The controversy between Cooper and his critics had now reached a degreeof violence that was grotesque. To stand alone, as Cooper stood, againstfurious assaults that represented the sentiments of nearly the wholepublic was not conducive to playful moods of the spirit; yet thecontroversy had its humorous side, and if the novelist had had a keensense of humor he would have been spared much trouble. Certain aspectsof the ludicrous appealed to Cooper, and there was a range of absurditywithin which his merriment was easily excited, as when he laughed untilthe tears ran down his cheeks because his man-of-all-work thought thatboiled oil should be called "biled ile"; but his attempts to create andsustain humorous characters, such as the singing-master in The Last ofthe Mohicans, justify Balzac's comments on Cooper's "profound andradical impotence for the comic." Nothing could be more comic than hisrôle of lecturer to the American people upon refinements of social usageand manners. The many who were guilty of the vulgarities which he wishedto correct were precisely those who could not be made to see theimpropriety of them, and most fiercely resented any attempt to improvetheir deportment. If Cooper had possessed an acute sense of humor hewould never have written Home as Found, nor would he have dignifiedwith a reply the attack of every scribbler who assailed him. But he tookall criticisms seriously, and felt it a solemn duty, in justice [Pg 288]tohimself and to the principles for which he stood, to defend himselfagainst all and sundry. There is no doubt that in standing alone againstthe whole world he believed himself to be performing a public service,and displayed a degree of courage which is too rare not to commandextraordinary admiration. At the same time those of his friends whodescribed him as borne down by the weight of his sorrow at themisunderstanding and ingratitude which he encountered had not taken thefull measure of his character. So splendid a fighter as Fenimore Cooperusually finds some pleasure in fighting, especially if, as in his case,he is habitually victorious. He leaped into the fray of each controversywith such alacrity that it is difficult to avoid the belief that Cooperwas animated not only by a sense of justice, but by a joy of battle.
The occasion of the libel suits was the publication in August, 1837, inthe Otsego Republican, a Cooperstown newspaper, of an article copiedfrom the Norwich Telegraph, in which Cooper was roundly abused inreference to the Three-Mile Point controversy, and to which theRepublican added comments of its own, repeating the disprovedstatement that the father of the novelist had reserved the Point for theuse of the inhabitants of the village. Cooper promptly notified theeditor of the Republican, Andrew M. Barber, that unless the statementswere retracted he would enter suit for libel. Barber refused to retract;the suit was begun; and in May, 1839, at the final trial, the juryreturned a verdict of [Pg 289]four hundred dollars for the plaintiff. Theeditor sought to avoid the payment of the whole award, and a greatoutcry was raised against Cooper because the sheriff levied upon somemoney which Barber had laid away and locked up in a trunk. Cooper suedalso the Norwich Telegraph, and when other newspapers took the side oftheir associates he entered suit promptly against any that publishedlibelous statements. In this way one suit led to another, until Cooperwas bringing action against the Oneida Whig, published at Utica; theCourier and Enquirer of New York, edited by James Watson Webb; theEvening Signal of New York, edited by Park Benjamin; the CommercialAdvertiser of New York, edited by Col. William L. Stone; the Tribune,edited by Horace Greeley; and the Albany Evening Journal, edited byThurlow Weed. This list includes the leading Whig journals of the timein the State of New York, which were among the most influential in thewhole country. Col. Stone, Thurlow Weed, and Watson Webb were formerresidents of Cooperstown, the two first named having each served anapprenticeship as printer in the office of the Freeman's Journal. Weedwas recognized as the leader of the Whig party in the nation, and hisnewspaper was correspondingly important. He was Cooper's most persistentopponent, and in 1841 the novelist had commenced five suits against himfor various articles published in the Evening Journal. It is a curiousfact that Weed was noted as a bigoted admirer of his adversary's novels.Weed himself [Pg 290]afterward related that when about to leave Albany bystage-coach to attend one of these trials, and inquiring at thebooksellers for some late publication to read on the journey, he wasinformed that the only new book was The Two Admirals, which had justbeen issued. "I took the book," said Weed, "and soon became so absorbedthat I had hardly any time or thought for the trial, through which theauthor who charmed me was trying to push me to the wall."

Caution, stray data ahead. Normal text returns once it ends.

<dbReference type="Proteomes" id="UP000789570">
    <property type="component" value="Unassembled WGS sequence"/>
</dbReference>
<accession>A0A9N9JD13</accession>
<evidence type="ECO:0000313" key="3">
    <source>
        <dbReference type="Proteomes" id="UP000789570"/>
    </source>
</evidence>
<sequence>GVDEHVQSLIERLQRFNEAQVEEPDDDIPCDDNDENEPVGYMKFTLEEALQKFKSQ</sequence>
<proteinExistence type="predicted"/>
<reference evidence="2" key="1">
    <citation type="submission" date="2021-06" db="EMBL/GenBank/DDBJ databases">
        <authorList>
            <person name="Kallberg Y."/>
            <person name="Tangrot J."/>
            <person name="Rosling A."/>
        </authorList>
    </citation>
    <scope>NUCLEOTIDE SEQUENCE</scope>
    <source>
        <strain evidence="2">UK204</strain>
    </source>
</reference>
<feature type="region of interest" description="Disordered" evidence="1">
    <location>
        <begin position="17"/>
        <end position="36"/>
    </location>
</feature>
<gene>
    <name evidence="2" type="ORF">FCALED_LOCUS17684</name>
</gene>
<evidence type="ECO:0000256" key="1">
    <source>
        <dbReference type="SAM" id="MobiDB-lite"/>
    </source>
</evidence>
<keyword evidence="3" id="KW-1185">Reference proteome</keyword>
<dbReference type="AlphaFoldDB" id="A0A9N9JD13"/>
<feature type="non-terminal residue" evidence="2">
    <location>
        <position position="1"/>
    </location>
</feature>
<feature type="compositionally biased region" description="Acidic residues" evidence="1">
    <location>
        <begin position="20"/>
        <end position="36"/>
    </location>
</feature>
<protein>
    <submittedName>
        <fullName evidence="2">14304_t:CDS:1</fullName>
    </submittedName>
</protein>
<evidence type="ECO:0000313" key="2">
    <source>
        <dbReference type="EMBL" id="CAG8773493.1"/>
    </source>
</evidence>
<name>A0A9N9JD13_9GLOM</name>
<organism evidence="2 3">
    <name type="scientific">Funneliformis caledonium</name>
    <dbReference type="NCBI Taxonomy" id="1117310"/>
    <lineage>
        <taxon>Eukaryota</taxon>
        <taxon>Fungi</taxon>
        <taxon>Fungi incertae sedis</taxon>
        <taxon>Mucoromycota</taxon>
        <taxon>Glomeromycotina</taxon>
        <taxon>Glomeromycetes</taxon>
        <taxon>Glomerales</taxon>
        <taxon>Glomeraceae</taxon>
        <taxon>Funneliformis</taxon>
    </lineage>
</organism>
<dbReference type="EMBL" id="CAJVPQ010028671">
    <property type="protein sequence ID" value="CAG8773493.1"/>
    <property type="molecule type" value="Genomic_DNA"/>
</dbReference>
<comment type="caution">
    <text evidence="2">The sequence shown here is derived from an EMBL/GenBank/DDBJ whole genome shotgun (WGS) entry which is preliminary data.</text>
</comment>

One incident connected with the school made a sensation at the time.During the winter of 1840 a strong party of Indians found their way tothe village, and remained for several days. One of them got into adrunken bout, and died quite suddenly. Shortly after the departure ofthe band the rumor was circulated among the loungers in the streets thatthe friends of the dead Indian suspected foul play, and were coming fromtheir encampment on the following night to wreak vengeance upon thevillage. These flying rumors came to the ears of some of the pupils ofDuff's Academy, who hastened to communicate the alarming intelligence totheir principal. Whether Duff really accepted the truth of the reports,or wished to test the military efficiency and courage of his pupils, hepromptly called his troops together, delivered an impressive harangue onthe danger of the situation and the glory to be won by rallying to thedefence of the village against a savage foe. Plans were soon made torepel the attack. Muskets were made ready for service. Some boys weresent into the village for powder, others for lead from which they weresoon actively engaged in moulding bullets. A detachment was sent toremove to the house all effects from the schoolroom which stood near thegate, and the doors and windows of the house were strongly barricaded.Preparations were made to patrol the village at night, and the schoolwas detailed into squads, who were to protect the principal streets.Sentries paced from the house to the gate, and from Christ churchyard[Pg 355]to the corner of Main Street, while outposts were stationed across theriver who were to give warning of the enemy's approach by the dischargeof a musket. The younger boys were left at home on guard at the doorsand windows of the house. As the midnight hour approached Major Duffsallied forth and inspected the disposal of his forces. During the longwinter darkness of that night the boys marched up and down the villagestreets, with imaginations so fearfully wrought up as to deny the needof sleep which lay heavy upon them. If any of the inhabitants of thevillage sympathized in this watchfulness in their behalf, or kept awaketo see what was going on, there was no evidence of it. The boys wereleft to their vigil. They passed the night in anxious watching. NoIndians appeared, and all danger was dispelled by the rays of the risingsun. 041b061a72